Saturday, December 31, 2005
Saturday. New Year's Eve. 11:15 A.M.
I'm watching The West Wing - Season 4, Episode 4 - The Red Mass.
Josh and Amy are having an argument (surprise!) in the coffee room outside the Stackhouse meeting. He gets up from his chair to walk over to her chair, and
is that?- ..... could it be?.... - IS THAT HIS OPEN FLY? Seriously?
I kept waiting for it to become part of the scene, like she was going to patronize him for being all serious, and then zip it up for him or something.
Somebody back me up on this... or set me straight....
Tuesday, December 27, 2005
Sunday, December 25, 2005
It's 2 a.m. on Christmas morning 2005, and I'm still up. In my apartment in Houston all by myself. There won't be any present-opening or family for me until tomorrow night, but I wouldn't exactly call myself lonely on Christmas. I was kind of thinking about Mary and Joseph, and how they must have been feeling on this night 2000 or so years ago. When you think about it - this night probably sucked big-time for them. At church tonight John Jackson told me he talked to his friend who actually lives in Israel, in the Golan Heights, today. They are expecting rain and snow.
A white Christmas. In Israel.
Gives a whole new meaning to the phrase "no room for them in the inn".
I read a couple of days ago on Craig's blog, and Myles' blog about how so much of the context of that first Christmas was not joy, and Who-bilation, but instead a rather lot of mourning. It's a great point. Like Myles says:
- Anna is noted as being widow.
- Simeon mentions his impending death in the same breath as his seeing Jesus.
- Mary's heart is promised to be pierced with the metaphorical sword of grief.
- The babies of Bethlehem are all slaughtered at Jesus birth.
- Joseph contemplates divorce before he is even married.
Not to mention the fact that
- Between Caesar and Herod, the Jews in the Galilee region where Jesus grew up were probably under about 80-90% taxation.
- Just to feed their families, many of them had to sell the family land that had been alotted them by God when Joshua brought them into the land, 20-25 generations ago. They had to hire themselves out as day-laborers, and acquire skills that could travel where the work was. We see that Joseph was evidently a carpenter, and when Augustus decided to count, he had to go back to Bethlehem, where his family was from. Why wasn't he living on the family land?
- A strange star was seen in 17 B.C., and witnesses claimed it was the first Caesar, Julius, ascending to the right hand of the father, Zeus. Julius' son, Octavian (aka - Augustus), claimed that if his father was god, he was the son of god, and should be worshiped so. He even went so far as to circulate the phrases "There is no other name by which men can be saved than Caesar Augustus", and "Caesar is Lord" in the population, and if you dared to deny it, he'd kill you.
- Caesar inaugurated a 10-day celebration of his birth called "The Advent of Caesar Augustus".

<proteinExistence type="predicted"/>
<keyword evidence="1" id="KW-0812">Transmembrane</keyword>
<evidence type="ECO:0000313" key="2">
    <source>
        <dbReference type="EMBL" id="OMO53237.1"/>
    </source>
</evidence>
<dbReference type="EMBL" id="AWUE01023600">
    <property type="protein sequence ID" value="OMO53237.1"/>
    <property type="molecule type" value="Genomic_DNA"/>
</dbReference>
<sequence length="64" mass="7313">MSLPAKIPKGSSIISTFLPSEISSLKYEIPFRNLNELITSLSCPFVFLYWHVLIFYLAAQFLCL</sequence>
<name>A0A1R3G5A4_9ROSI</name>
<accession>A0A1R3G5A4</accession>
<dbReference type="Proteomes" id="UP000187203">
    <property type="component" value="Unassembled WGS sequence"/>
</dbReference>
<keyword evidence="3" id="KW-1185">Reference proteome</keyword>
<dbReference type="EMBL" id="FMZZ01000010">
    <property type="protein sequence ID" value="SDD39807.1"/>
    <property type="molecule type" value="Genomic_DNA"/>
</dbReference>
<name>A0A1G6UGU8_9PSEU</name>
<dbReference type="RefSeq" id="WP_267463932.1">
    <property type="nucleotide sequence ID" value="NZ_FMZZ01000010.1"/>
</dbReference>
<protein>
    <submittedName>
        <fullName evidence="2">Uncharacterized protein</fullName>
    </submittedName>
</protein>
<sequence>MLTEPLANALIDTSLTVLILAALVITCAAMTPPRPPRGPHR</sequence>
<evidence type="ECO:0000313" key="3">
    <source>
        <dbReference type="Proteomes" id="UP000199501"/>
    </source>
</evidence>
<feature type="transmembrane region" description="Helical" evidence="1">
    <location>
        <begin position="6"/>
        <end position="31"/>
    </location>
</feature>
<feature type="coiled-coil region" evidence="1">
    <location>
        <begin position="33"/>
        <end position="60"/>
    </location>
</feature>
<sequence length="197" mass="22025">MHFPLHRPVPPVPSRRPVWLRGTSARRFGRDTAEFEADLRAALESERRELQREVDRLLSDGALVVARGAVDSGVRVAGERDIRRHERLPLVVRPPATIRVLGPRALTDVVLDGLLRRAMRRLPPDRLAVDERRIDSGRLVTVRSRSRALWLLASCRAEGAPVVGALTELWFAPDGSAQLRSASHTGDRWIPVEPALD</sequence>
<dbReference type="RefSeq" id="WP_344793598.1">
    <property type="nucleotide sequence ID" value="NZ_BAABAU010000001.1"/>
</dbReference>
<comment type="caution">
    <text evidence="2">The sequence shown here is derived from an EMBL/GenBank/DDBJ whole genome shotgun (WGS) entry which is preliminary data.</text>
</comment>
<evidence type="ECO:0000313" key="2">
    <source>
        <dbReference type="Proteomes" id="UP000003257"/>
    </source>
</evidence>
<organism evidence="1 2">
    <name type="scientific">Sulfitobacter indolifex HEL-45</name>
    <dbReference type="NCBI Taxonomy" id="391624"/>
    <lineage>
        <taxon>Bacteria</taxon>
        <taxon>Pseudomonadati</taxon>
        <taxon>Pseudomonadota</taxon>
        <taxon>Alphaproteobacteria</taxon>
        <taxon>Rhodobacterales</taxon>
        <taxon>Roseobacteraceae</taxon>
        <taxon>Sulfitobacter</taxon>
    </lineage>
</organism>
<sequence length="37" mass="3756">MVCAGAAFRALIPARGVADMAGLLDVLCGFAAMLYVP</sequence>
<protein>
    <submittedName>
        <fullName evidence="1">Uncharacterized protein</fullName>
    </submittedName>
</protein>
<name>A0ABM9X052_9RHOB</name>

- Rome also slaughtered thousands of people at a time using an award-winning new invention for torture - crucifixion.
- Herod was probably the richest man who has ever lived. He taxed the Jewish working poor and used their income to build hot tubs on Masada, fresh water swimming pools surrounded by salt water, the worlds largest, most beautiful port city - Caesarea (a world class kiss-ass, that's what he was), statues of Caesar, and roads, stadiums, aqueducts, NOT in Israel. He even single-handedly funded the Olympic games (Coca-who? Master-what?).
- The rich were getting richer, and the poor were getting poorer. The "haves" were having more, and the "have-nots" were having less and less.
Joyful and triumphant this story ain't. There was a deep sense of despair and fatalism among the Jews of the day.
"God, if you're there, and you're so good, and we're your people - is Herod always going to be on the throne? And is Caesar always going to rule? And why do you seem so far off? And why haven't we heard from you in so many years."
But all of a sudden. Out of the blue. After years of silence. The Angel of the Lord appears to a Jr. High girl whose boyfriend is flaky to say the least.
Mary's Magnificat is, according to Thomas Cahill, "The most muscular poem in all of ancient literature". When she finds out a new king is coming on the scene via herself, courtesy of the Spirit of God, she grits her teeth, balls up her fist, and has this to say about Herod, Augustus, taxation, and a God who has seemed far off:
I'm bursting with God-news;Cahill says, "No one knows it yet - but the poor, the hungry, and the humiliated have won, and this unknown 14 year old is their unexpected representative."
I'm dancing the song of my Savior God.
God took one good look at me, and look what happened--
I'm the most fortunate woman on earth!
What God has done for me will never be forgotten,
the God whose very name is holy, set apart from all others.
His mercy flows in wave after wave
on those who are in awe before him.